This week, a U.S. Navy aircraft carrier strike group and two amphibious ready groups joined a Japanese helicopter carrier in the eastern Pacific Ocean and conducted simulated strikes.
Although a training exercise, Noble Fusion 22 offers valuable lessons to the warships and aircraft involved that would come in handy in the event of a conflict with China in the region.
Noble Fusion 22
Led by the Combined Task Force 76/79, the American armada met the Japanese task force, and they conducted a range of maritime and air joint fires simulations from the Luzon Strait to the East China Sea.
“The exercise was about using the sea as maneuver space to achieve positional advantage. It was about exercising our ability to maneuver critical capability to locations in the time and space of our choosing. We achieved positional advantage with the integration of two ARGs with their associated MEUs enabled by a carrier strike group,” Brigadier General Kyle Ellison, the Commanding General or the 3rd Marine Expeditionary Brigade and commander of Combined task force 79, said.
With the world’s eyes fixated on the tensions between Russia and Ukraine, Noble 22 highlighted the necessity of a versatile and large military. As the world’s sole superpower, the U.S. needs the military necessary to keep up with its global commitments, often simultaneously in several places around the globe.
“Rest assured, we proved as an integrated, Naval, Joint and Allied force that we are completely committed to a free and open Indo-Pacific region. We are effectively contributing to that goal now and our operational prowess will only improve. Finally, what was clearly reinforced to me is our center of gravity remains our people. The Sailors, Soldiers, Airmen, and Marines are professional, mission-focused and committed to maintaining peace in support of our national interest and the interest of our allies. These men and women are truly impressive. Our nations can rest easy knowing a powerful joint force comprised of true professionals are in overwatch,” Ellison added.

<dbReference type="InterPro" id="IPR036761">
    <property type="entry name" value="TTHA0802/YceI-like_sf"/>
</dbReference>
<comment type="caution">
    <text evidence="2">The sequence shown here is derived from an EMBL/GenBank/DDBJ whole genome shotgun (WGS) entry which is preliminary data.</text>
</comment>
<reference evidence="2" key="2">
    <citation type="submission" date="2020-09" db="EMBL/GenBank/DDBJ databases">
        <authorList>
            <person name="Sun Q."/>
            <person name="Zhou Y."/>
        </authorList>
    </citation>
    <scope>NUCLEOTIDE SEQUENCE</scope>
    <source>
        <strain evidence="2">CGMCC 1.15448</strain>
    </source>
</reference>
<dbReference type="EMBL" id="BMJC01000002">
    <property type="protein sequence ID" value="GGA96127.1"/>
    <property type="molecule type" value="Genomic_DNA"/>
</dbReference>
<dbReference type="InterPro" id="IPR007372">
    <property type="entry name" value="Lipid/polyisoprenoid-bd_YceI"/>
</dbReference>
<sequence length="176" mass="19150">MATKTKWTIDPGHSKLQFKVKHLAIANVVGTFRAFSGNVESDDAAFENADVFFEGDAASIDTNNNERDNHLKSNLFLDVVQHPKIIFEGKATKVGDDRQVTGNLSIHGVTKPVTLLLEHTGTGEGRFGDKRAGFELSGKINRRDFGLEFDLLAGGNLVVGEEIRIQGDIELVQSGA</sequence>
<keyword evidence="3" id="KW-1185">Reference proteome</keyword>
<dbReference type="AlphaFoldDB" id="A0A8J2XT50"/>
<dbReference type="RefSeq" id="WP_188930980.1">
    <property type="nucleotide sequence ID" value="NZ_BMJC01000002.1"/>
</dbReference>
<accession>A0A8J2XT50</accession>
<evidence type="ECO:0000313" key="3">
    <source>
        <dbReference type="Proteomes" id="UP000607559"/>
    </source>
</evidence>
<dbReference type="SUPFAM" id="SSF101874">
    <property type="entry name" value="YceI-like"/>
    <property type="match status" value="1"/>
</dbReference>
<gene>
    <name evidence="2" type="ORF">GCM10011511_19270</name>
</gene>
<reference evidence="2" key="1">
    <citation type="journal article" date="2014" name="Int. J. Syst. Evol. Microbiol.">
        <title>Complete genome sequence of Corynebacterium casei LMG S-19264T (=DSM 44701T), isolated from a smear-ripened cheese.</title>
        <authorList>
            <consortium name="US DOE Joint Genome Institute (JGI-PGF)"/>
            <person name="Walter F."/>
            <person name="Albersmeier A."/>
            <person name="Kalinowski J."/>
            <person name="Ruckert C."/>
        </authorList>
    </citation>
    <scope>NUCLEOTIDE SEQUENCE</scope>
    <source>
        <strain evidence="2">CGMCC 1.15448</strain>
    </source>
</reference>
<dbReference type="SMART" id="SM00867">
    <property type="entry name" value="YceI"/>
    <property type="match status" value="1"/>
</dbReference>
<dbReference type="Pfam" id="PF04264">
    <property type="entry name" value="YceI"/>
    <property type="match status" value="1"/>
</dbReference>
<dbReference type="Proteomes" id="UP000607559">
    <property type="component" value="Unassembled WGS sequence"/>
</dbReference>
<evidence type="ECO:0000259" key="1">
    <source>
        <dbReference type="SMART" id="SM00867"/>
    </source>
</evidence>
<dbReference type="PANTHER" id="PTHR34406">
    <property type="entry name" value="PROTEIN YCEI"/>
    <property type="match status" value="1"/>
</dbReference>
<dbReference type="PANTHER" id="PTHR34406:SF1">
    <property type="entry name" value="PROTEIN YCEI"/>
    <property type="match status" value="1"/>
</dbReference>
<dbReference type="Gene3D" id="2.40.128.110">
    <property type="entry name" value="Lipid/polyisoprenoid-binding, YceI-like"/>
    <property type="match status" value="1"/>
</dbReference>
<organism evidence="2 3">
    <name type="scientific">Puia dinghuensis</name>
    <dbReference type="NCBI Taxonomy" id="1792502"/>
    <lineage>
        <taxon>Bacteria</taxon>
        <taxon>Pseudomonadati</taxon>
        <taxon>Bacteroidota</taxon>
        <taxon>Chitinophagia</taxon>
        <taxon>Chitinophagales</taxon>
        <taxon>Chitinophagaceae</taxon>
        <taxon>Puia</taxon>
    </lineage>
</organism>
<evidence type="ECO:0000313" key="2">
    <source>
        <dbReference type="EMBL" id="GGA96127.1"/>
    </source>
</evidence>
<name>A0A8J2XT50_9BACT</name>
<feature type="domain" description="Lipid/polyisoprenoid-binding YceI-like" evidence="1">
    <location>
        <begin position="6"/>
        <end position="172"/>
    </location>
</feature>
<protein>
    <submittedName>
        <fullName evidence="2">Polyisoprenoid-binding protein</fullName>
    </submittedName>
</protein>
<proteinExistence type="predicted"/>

One of the most notable parts of Noble Fusion 22 took place when several aircraft worked together to simulate a precision strike against a warship. The USS Dewey, an Arleigh Burke missile-guided destroyer, acted as the opposition force—essentially as a Chinese warship—while an E-2D Advanced Hawkeye, P-8A Poseidon, and F/A-18E Super Hornet came together, each performing different roles, to “strike” and “sink” it.
“Conducting integrated fires across air, land and sea is carefully coordinated and requires meticulous training, synchronization, and communication across the force. By using our own ship as a simulated target vessel, Marines and sailors were able to execute realistic integrated fires command and control in our exercises at sea,” Major David Harris, an aviation fires officer with the 3rd Marine Expeditionary Brigade (MEB), said in a press release.
“Executing integrated strikes as a Navy Expeditionary force, across domains validates our capability to provide accurate and timely data between units. Noble Fusion afforded our integrated task force the opportunity to showcase our capabilities as a stand-in force in the region,” Lieutenant Commander Jun-Vincente Chong, an operations planner with the Expeditionary Strike Group 7, stated.
1945’s New Defense and National Security Columnist, Stavros Atlamazoglou is a seasoned defense journalist specializing in special operations, a Hellenic Army veteran (national service with the 575th Marine Battalion and Army HQ), and a Johns Hopkins University graduate. His work has been featured in Business Insider, Sandboxx, and SOFREP.